November 11, 2012; New Orleans, LA, USA; Atlanta Falcons wide receiver Julio Jones (11) dives for a pass over New Orleans Saints free safety Malcolm Jenkins (27) in the endzone in the fourth quarter at the Mercedes-Benz Superdome. The New Orleans Saints defeated the Atlanta Falcons 31-27. Mandatory Credit: John David Mercer-US PRESSWIRE

Page from Packers???


November 11, 2012; New Orleans, LA, USA; Atlanta Falcons quarterback Matt Ryan (2) calls signals at the line against the New Orleans Saints during the second half of a game at the Mercedes-Benz Superdome. The Saints defeated the Falcons 31-27. Mandatory Credit: Derick E. Hingle-US PRESSWIRE

Anyone and everyone who watches and adores football like the readers and writers of this site know how well the Green Bay Packers did in the regular season last year. If I recall correctly, they ended the season regular season with one loss (which was late in the season when the starters were benched) and was awarded the status of first place in the NFC play-offs, earning a first round week off bye. Their great success all year long came from great quarterback play, paired with an array of outstanding receivers that  allowed for a high scoring pass happy offense that defenses just couldn’t keep up with. They ended up losing in their first game of the play-offs to the eventual Super Bowl champs in the New York Giants, but it wasn’t because of the play calling and the offensive production; it was rather because of their lack of fundamentals when it comes to their ability to squeeze the ball (and the Packers defense ranked second to last in the league last year). The Packers finished the game with four turnovers, three of which being fumbles.

The point I’m trying to get at here is the Packers were able to have a very successful regular season, and had the ability to go far in the play-offs had they taken care of the ball with the pass happy offense they ran. This formula can work, as long as you have a very accurate quarterback, a solid core of receivers, and a decent offensive line to protect.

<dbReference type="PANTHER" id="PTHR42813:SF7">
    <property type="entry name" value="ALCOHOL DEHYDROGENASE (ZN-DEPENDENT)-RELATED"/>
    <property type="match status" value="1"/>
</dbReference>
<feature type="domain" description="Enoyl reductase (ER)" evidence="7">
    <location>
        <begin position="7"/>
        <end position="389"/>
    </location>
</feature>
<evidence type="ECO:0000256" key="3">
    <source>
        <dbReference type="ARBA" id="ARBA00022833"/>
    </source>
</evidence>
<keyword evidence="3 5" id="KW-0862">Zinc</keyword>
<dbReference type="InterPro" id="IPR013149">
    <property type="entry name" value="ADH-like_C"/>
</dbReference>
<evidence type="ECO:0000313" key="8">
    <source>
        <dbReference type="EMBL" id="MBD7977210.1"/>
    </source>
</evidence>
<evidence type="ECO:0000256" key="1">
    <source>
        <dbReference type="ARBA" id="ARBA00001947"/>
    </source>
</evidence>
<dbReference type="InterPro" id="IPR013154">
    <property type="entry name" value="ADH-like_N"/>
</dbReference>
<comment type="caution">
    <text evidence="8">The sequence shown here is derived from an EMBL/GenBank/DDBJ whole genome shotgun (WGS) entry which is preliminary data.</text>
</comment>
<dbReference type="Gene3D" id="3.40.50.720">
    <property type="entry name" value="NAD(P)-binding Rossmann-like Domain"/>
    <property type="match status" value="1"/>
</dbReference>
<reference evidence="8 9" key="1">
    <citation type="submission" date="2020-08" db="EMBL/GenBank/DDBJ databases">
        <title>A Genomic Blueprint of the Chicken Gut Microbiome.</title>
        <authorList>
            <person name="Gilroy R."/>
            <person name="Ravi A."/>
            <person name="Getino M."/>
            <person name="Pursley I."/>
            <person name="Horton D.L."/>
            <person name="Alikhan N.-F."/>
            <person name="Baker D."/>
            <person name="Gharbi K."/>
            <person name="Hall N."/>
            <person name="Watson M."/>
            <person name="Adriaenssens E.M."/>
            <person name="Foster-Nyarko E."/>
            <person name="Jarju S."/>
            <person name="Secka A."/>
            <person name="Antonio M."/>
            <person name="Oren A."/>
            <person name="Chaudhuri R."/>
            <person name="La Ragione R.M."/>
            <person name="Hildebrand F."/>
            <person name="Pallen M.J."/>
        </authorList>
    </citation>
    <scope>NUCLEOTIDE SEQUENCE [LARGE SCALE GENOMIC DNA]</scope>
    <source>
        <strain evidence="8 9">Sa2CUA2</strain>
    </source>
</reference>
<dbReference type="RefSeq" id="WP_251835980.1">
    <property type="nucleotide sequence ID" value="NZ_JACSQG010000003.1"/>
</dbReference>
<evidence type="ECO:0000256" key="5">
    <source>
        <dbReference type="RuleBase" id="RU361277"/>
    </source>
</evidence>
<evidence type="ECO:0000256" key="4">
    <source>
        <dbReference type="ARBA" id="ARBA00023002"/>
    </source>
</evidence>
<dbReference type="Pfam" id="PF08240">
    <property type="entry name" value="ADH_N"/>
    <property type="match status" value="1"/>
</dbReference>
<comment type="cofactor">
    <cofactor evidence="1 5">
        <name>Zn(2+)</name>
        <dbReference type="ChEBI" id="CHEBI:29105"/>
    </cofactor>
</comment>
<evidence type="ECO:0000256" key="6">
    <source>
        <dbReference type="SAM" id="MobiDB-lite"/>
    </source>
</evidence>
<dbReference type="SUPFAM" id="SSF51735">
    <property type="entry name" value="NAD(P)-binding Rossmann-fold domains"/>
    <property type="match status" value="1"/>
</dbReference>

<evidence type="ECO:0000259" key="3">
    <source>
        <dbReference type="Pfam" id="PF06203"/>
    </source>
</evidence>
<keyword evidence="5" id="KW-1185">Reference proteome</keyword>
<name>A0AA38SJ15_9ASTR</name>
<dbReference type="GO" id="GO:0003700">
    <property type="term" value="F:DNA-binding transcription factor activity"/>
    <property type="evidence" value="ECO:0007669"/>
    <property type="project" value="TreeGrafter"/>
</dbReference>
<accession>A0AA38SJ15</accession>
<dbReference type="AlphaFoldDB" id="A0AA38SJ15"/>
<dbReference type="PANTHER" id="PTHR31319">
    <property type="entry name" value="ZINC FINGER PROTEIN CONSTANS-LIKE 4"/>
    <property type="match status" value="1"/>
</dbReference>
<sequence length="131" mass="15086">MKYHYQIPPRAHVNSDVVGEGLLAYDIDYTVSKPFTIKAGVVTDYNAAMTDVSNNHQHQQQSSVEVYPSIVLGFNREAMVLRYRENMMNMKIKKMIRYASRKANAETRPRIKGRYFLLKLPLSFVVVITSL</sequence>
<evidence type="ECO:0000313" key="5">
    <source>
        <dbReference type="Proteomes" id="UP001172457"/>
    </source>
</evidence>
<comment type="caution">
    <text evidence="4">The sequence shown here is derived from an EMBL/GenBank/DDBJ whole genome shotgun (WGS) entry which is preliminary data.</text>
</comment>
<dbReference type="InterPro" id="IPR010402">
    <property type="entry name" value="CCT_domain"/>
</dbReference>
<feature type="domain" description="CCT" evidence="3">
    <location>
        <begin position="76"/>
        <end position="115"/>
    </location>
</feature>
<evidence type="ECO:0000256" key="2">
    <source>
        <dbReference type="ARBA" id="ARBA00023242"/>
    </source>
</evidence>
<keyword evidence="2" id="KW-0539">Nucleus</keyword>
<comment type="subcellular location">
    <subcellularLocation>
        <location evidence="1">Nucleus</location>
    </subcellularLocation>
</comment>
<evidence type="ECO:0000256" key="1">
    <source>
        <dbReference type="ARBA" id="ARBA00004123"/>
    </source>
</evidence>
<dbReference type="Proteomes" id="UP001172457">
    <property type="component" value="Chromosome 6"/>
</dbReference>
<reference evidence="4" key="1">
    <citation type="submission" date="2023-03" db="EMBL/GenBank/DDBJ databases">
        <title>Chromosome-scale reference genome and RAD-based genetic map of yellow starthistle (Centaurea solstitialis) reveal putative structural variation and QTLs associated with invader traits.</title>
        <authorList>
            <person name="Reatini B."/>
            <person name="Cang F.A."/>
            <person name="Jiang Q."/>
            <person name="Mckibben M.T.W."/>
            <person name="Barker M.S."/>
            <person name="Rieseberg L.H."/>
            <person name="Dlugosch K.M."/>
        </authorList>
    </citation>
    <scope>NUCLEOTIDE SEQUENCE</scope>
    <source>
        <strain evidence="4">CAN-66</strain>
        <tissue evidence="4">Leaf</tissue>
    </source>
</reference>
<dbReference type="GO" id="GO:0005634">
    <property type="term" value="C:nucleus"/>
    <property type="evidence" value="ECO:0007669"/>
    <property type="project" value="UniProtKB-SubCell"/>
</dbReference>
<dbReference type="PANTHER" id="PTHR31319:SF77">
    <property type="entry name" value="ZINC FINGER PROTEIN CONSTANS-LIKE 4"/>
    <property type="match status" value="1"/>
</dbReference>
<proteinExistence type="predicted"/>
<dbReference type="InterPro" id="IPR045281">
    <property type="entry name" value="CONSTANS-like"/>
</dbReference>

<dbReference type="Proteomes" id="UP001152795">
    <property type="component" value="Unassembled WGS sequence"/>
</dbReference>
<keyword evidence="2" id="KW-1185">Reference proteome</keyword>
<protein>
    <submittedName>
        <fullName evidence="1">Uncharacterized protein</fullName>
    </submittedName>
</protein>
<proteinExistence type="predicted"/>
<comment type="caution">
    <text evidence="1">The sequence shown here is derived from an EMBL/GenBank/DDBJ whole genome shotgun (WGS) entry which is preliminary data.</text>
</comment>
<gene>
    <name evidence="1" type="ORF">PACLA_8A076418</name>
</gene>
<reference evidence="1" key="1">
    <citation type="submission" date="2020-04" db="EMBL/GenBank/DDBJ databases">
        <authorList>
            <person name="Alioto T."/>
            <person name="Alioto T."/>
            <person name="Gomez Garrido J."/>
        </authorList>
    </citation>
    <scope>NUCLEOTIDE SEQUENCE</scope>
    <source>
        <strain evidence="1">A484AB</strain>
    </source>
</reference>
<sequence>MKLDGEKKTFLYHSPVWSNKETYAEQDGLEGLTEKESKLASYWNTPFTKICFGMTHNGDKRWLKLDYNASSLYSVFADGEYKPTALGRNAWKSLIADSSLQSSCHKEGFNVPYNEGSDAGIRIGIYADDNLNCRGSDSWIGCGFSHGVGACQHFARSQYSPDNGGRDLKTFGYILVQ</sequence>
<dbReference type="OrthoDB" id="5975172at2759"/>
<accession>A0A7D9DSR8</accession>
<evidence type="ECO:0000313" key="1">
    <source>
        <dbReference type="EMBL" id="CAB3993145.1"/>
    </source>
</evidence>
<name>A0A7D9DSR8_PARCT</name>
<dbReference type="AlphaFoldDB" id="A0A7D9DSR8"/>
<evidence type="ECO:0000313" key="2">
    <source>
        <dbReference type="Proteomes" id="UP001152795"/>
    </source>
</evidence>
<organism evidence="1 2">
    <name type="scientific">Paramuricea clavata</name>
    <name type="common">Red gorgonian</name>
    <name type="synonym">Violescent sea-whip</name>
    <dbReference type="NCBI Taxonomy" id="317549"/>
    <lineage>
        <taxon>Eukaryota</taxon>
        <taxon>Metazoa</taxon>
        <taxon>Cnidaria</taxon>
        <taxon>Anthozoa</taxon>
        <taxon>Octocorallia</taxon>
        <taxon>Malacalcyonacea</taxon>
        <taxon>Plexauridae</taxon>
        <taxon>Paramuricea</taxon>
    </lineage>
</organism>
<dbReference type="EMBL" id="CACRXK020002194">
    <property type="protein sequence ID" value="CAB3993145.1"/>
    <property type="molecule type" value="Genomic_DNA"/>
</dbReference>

If we transfer these successful “ifs” to the Falcons. Do they Falcons have a “very accurate quarterback”? I think we can all agree with an overwelming yes as Matt Ryan is an early canidate for NFL MVP. Next, do the Falcons have “a solid core of recievers”? Absolutely…I would even argue that the Falcons have the best receiving threesome in the league in Roddy White, Julio Jones, and Tony Gonzalez. When you throw an x-factor like Harry Douglas into the mix as well, things can get pretty scary for defensive backs. Lastly, “a decent offensive line”? Up to this point in the season, the line has done a formitable job in keeping Matt Ryan on his feet and giving him time to protect. They struggled a bit against the Saints, but you will see that in any divisional game when teams know eachother as well as they do. Matt Ryan has been sacked 19 times this season (about 2 sacks a game), which is 10 less than Aaron Rodgers (29) but three more than Drew Brees (16).   

The way the running game has gone thus far this season, I think the Falcons need to work a bit more on the screen game (which they have done a nice job with), and just go to a pass happy offense that forces the defense to cover all of the explosive weapons available. At this point in the season, it would be at least worth trying to see if they can operate in such an offense before it gets too late. Matt Ryan is ready for that kind of pressure, and he is extremely comfortable in the no huddle offense. Dirk Koetter, Atlanta’s offensive coordinator, can still chat in Ryan’s helmet until 15 seconds remain on the play clock, so even in the no huddle he can help call the plays.

Whatever happens though, I can tell you one thing, like I’ve said in my other articles, no longer will I be resting my Michael Turner jersey on my shoulders on game days. The Falcons have rode his shoulders for the past few years to the play-offs, but it is obvious he is not the one carrying them this season.   

 

Tags: Atlanta Falcons